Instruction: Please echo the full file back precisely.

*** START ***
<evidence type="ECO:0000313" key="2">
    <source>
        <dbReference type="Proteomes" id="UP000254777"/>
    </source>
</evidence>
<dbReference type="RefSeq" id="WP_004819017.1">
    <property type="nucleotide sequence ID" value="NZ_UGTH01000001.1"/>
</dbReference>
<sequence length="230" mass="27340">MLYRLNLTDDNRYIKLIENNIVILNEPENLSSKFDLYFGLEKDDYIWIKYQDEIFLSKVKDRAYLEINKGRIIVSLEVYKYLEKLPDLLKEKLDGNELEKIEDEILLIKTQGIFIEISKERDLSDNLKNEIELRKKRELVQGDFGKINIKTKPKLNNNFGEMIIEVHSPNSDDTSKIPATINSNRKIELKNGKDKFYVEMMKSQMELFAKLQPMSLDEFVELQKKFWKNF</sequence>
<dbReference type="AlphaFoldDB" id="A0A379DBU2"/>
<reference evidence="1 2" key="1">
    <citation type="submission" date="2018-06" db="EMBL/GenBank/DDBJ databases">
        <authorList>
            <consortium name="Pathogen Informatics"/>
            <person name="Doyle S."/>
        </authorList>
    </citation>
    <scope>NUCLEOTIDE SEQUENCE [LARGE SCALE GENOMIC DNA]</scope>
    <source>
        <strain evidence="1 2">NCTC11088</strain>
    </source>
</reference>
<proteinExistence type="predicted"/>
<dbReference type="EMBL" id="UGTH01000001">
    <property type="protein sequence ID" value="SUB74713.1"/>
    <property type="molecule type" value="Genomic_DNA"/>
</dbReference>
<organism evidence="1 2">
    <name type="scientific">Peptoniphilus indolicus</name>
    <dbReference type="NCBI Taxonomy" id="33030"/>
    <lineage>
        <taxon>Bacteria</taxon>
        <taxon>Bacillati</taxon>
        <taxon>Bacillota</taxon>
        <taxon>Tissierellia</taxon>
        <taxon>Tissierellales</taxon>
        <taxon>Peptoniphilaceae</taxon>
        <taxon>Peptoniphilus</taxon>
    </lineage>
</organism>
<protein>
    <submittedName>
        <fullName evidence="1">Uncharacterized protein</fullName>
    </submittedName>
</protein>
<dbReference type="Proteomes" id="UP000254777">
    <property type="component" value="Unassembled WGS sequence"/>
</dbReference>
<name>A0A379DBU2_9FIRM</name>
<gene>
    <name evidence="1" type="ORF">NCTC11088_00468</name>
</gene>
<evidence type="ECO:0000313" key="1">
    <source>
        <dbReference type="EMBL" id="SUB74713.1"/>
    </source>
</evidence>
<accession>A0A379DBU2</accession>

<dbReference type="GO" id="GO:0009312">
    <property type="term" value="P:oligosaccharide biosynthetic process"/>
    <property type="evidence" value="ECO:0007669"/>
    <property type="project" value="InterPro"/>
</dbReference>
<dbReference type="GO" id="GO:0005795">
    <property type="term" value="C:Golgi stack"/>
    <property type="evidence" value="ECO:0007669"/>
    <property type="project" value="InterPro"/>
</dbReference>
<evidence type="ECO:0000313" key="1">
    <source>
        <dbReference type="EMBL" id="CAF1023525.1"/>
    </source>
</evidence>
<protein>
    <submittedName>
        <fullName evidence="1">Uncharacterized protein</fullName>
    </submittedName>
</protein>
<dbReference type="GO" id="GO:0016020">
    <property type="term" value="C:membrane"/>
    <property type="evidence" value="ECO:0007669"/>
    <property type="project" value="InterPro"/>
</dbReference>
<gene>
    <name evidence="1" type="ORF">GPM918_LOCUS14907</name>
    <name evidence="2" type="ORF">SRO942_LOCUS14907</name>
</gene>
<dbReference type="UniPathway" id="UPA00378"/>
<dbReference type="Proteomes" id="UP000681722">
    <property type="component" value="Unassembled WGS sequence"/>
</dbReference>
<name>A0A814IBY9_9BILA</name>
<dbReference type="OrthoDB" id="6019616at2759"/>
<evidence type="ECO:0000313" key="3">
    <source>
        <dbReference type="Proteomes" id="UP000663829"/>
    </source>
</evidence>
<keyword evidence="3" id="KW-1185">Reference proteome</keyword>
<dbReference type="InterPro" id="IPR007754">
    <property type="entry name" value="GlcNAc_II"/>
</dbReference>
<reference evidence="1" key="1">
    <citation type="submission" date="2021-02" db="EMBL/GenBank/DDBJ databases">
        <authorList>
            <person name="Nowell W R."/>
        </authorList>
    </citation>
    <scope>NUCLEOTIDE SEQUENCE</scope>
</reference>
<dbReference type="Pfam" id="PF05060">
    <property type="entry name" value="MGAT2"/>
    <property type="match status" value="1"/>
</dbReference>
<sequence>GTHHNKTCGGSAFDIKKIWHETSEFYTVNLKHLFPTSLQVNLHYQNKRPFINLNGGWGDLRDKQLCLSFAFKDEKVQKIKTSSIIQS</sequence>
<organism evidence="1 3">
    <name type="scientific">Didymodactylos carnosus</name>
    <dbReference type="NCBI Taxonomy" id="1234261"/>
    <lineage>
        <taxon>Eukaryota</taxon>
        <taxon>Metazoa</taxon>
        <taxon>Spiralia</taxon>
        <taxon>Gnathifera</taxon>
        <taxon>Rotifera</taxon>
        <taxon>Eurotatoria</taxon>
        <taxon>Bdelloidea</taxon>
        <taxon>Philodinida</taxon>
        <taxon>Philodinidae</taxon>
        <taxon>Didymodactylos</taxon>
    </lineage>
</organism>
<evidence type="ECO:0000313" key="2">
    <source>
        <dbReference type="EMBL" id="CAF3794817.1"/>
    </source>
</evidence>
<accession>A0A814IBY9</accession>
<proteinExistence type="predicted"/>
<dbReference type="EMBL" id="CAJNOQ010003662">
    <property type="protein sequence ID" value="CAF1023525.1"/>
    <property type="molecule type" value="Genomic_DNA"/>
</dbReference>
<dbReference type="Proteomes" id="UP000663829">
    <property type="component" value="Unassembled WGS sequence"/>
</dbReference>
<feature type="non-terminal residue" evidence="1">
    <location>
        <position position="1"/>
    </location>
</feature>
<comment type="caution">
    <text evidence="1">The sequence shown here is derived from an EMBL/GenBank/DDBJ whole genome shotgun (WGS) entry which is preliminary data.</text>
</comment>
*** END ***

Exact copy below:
<evidence type="ECO:0000313" key="2">
    <source>
        <dbReference type="Proteomes" id="UP000254777"/>
    </source>
</evidence>
<dbReference type="RefSeq" id="WP_004819017.1">
    <property type="nucleotide sequence ID" value="NZ_UGTH01000001.1"/>
</dbReference>
<sequence length="230" mass="27340">MLYRLNLTDDNRYIKLIENNIVILNEPENLSSKFDLYFGLEKDDYIWIKYQDEIFLSKVKDRAYLEINKGRIIVSLEVYKYLEKLPDLLKEKLDGNELEKIEDEILLIKTQGIFIEISKERDLSDNLKNEIELRKKRELVQGDFGKINIKTKPKLNNNFGEMIIEVHSPNSDDTSKIPATINSNRKIELKNGKDKFYVEMMKSQMELFAKLQPMSLDEFVELQKKFWKNF</sequence>
<dbReference type="AlphaFoldDB" id="A0A379DBU2"/>
<reference evidence="1 2" key="1">
    <citation type="submission" date="2018-06" db="EMBL/GenBank/DDBJ databases">
        <authorList>
            <consortium name="Pathogen Informatics"/>
            <person name="Doyle S."/>
        </authorList>
    </citation>
    <scope>NUCLEOTIDE SEQUENCE [LARGE SCALE GENOMIC DNA]</scope>
    <source>
        <strain evidence="1 2">NCTC11088</strain>
    </source>
</reference>
<proteinExistence type="predicted"/>
<dbReference type="EMBL" id="UGTH01000001">
    <property type="protein sequence ID" value="SUB74713.1"/>
    <property type="molecule type" value="Genomic_DNA"/>
</dbReference>
<organism evidence="1 2">
    <name type="scientific">Peptoniphilus indolicus</name>
    <dbReference type="NCBI Taxonomy" id="33030"/>
    <lineage>
        <taxon>Bacteria</taxon>
        <taxon>Bacillati</taxon>
        <taxon>Bacillota</taxon>
        <taxon>Tissierellia</taxon>
        <taxon>Tissierellales</taxon>
        <taxon>Peptoniphilaceae</taxon>
        <taxon>Peptoniphilus</taxon>
    </lineage>
</organism>
<protein>
    <submittedName>
        <fullName evidence="1">Uncharacterized protein</fullName>
    </submittedName>
</protein>
<dbReference type="Proteomes" id="UP000254777">
    <property type="component" value="Unassembled WGS sequence"/>
</dbReference>
<name>A0A379DBU2_9FIRM</name>
<gene>
    <name evidence="1" type="ORF">NCTC11088_00468</name>
</gene>
<evidence type="ECO:0000313" key="1">
    <source>
        <dbReference type="EMBL" id="SUB74713.1"/>
    </source>
</evidence>
<accession>A0A379DBU2</accession>

<dbReference type="GO" id="GO:0009312">
    <property type="term" value="P:oligosaccharide biosynthetic process"/>
    <property type="evidence" value="ECO:0007669"/>
    <property type="project" value="InterPro"/>
</dbReference>
<dbReference type="GO" id="GO:0005795">
    <property type="term" value="C:Golgi stack"/>
    <property type="evidence" value="ECO:0007669"/>
    <property type="project" value="InterPro"/>
</dbReference>
<evidence type="ECO:0000313" key="1">
    <source>
        <dbReference type="EMBL" id="CAF1023525.1"/>
    </source>
</evidence>
<protein>
    <submittedName>
        <fullName evidence="1">Uncharacterized protein</fullName>
    </submittedName>
</protein>
<dbReference type="GO" id="GO:0016020">
    <property type="term" value="C:membrane"/>
    <property type="evidence" value="ECO:0007669"/>
    <property type="project" value="InterPro"/>
</dbReference>
<gene>
    <name evidence="1" type="ORF">GPM918_LOCUS14907</name>
    <name evidence="2" type="ORF">SRO942_LOCUS14907</name>
</gene>
<dbReference type="UniPathway" id="UPA00378"/>
<dbReference type="Proteomes" id="UP000681722">
    <property type="component" value="Unassembled WGS sequence"/>
</dbReference>
<name>A0A814IBY9_9BILA</name>
<dbReference type="OrthoDB" id="6019616at2759"/>
<evidence type="ECO:0000313" key="3">
    <source>
        <dbReference type="Proteomes" id="UP000663829"/>
    </source>
</evidence>
<keyword evidence="3" id="KW-1185">Reference proteome</keyword>
<dbReference type="InterPro" id="IPR007754">
    <property type="entry name" value="GlcNAc_II"/>
</dbReference>
<reference evidence="1" key="1">
    <citation type="submission" date="2021-02" db="EMBL/GenBank/DDBJ databases">
        <authorList>
            <person name="Nowell W R."/>
        </authorList>
    </citation>
    <scope>NUCLEOTIDE SEQUENCE</scope>
</reference>
<dbReference type="Pfam" id="PF05060">
    <property type="entry name" value="MGAT2"/>
    <property type="match status" value="1"/>
</dbReference>
<sequence>GTHHNKTCGGSAFDIKKIWHETSEFYTVNLKHLFPTSLQVNLHYQNKRPFINLNGGWGDLRDKQLCLSFAFKDEKVQKIKTSSIIQS</sequence>
<organism evidence="1 3">
    <name type="scientific">Didymodactylos carnosus</name>
    <dbReference type="NCBI Taxonomy" id="1234261"/>
    <lineage>
        <taxon>Eukaryota</taxon>
        <taxon>Metazoa</taxon>
        <taxon>Spiralia</taxon>
        <taxon>Gnathifera</taxon>
        <taxon>Rotifera</taxon>
        <taxon>Eurotatoria</taxon>
        <taxon>Bdelloidea</taxon>
        <taxon>Philodinida</taxon>
        <taxon>Philodinidae</taxon>
        <taxon>Didymodactylos</taxon>
    </lineage>
</organism>
<evidence type="ECO:0000313" key="2">
    <source>
        <dbReference type="EMBL" id="CAF3794817.1"/>
    </source>
</evidence>
<accession>A0A814IBY9</accession>
<proteinExistence type="predicted"/>
<dbReference type="EMBL" id="CAJNOQ010003662">
    <property type="protein sequence ID" value="CAF1023525.1"/>
    <property type="molecule type" value="Genomic_DNA"/>
</dbReference>
<dbReference type="Proteomes" id="UP000663829">
    <property type="component" value="Unassembled WGS sequence"/>
</dbReference>
<feature type="non-terminal residue" evidence="1">
    <location>
        <position position="1"/>
    </location>
</feature>
<comment type="caution">
    <text evidence="1">The sequence shown here is derived from an EMBL/GenBank/DDBJ whole genome shotgun (WGS) entry which is preliminary data.</text>
</comment>